ON DISPLAY this month at city hall? Mayor Sam Adams' continuing efforts to put his stamp on Portland—and shore up a legacy—before history otherwise dumps his lone term into oblivion. Also on display? Residue of the political style that's largely responsible for giving us only four years of Adams.

In a vote that might look cheery and breezy, but with a history that's anything but, Portland City Council is finally poised to approve Adams' long-hyped plan for an Office of Equity on Wednesday, September 21. Except now the office will have a new name: Office of Equity and Human Rights.

You might remember Adams first pitched it during his State of the City speech in February, back when we were so sure (whoopsy!) he would doggedly seek another term. The office is expected to do for race and disability issues in city government what the Portland Bureau of Planning and Sustainability has done for green standards.

Sounds good, but you might also remember that Adams almost dropped the ball.

Echoing a frequent criticism of Adams, his initial concept, while noble, was half-baked, more buzzword than useful concept. He then gave the office to Commissioner Amanda Fritz, and watched as she struggled to define both the office's mission and place in the city's infrastructure. Getting to a feel-good vote on Wednesday (even Randy Leonard, who snarkily suggested an "Office of Awesomeness," is going to say yes) came only after a summertime intervention by the other commissioners.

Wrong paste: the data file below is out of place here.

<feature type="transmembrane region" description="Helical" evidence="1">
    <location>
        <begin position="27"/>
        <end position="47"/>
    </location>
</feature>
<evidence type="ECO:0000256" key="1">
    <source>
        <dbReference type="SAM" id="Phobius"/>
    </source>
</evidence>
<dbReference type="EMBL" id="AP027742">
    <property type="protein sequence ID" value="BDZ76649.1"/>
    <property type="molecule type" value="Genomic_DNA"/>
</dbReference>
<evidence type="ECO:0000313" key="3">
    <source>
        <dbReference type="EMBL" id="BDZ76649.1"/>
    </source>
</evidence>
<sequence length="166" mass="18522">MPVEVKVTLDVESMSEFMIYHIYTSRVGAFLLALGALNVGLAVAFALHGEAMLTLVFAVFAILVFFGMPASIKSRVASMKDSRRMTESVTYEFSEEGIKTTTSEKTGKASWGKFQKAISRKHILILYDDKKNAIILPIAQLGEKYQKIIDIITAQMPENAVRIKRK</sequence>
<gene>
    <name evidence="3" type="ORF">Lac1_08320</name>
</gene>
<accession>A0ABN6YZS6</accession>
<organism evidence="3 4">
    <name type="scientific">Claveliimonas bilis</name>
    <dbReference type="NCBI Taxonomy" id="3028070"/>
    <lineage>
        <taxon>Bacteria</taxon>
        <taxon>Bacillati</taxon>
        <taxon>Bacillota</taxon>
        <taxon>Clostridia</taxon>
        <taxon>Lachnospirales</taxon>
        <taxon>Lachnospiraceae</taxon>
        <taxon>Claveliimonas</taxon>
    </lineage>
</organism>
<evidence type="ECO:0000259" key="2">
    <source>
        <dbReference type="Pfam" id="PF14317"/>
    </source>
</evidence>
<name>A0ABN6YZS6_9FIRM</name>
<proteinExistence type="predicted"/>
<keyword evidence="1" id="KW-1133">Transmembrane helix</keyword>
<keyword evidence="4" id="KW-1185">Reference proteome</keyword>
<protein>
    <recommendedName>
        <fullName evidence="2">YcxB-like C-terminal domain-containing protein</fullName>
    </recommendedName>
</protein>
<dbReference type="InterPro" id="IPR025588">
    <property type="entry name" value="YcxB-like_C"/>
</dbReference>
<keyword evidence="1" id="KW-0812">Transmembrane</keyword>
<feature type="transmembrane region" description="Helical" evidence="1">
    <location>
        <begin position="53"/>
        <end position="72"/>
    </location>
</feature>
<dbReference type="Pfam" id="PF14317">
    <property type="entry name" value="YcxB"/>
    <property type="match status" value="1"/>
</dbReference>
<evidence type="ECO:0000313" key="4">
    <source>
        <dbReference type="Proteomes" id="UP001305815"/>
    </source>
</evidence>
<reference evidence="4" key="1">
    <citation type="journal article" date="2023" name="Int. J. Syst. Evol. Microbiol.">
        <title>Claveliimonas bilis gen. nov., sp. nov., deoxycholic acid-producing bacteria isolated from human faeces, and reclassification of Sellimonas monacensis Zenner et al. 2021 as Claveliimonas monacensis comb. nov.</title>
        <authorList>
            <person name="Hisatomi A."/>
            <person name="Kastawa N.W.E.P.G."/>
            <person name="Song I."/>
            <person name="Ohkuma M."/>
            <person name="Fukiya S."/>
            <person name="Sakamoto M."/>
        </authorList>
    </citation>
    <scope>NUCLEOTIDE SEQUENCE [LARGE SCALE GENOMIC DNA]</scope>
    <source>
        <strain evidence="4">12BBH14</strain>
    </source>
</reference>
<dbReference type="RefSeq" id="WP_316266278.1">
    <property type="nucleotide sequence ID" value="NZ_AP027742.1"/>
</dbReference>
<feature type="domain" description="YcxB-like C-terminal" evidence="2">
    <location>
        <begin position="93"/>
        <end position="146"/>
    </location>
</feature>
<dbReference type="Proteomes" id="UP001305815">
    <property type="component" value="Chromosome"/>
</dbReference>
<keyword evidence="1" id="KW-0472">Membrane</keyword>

Then there's this item: the city's commitment to funding its half of the planned $62 million Oregon Sustainability Center. The building, planned for SW 5th and Montgomery, is billed as a showpiece of green technology—and it would be something that Adams, long after he leaves, can highlight as a tangible example of his stewardship.

That's if it ever gets built. Salem Republicans are holding up the other half of the funding, bond money backed by the Oregon University System. Adams' team will meet with lawmakers on Thursday, September 22, a day after the council weighs a symbolic resolution of support, to press the project's case. Adams was hoping for a 5-0 vote to bolster his argument—but it was looking like, as of press time Tuesday, September 20, he was going to fall a vote or two short.

His colleagues, certainly, were feeling rushed. Adams released the project's dense financial plan only last Friday, September 16. And commissioners still have big, multimillion-dollar questions. The press is on, even though any vote in Salem wouldn't come until 2012.

Which means we have to hope Adams' legacy doesn't include something else: a massively expensive boondoggle.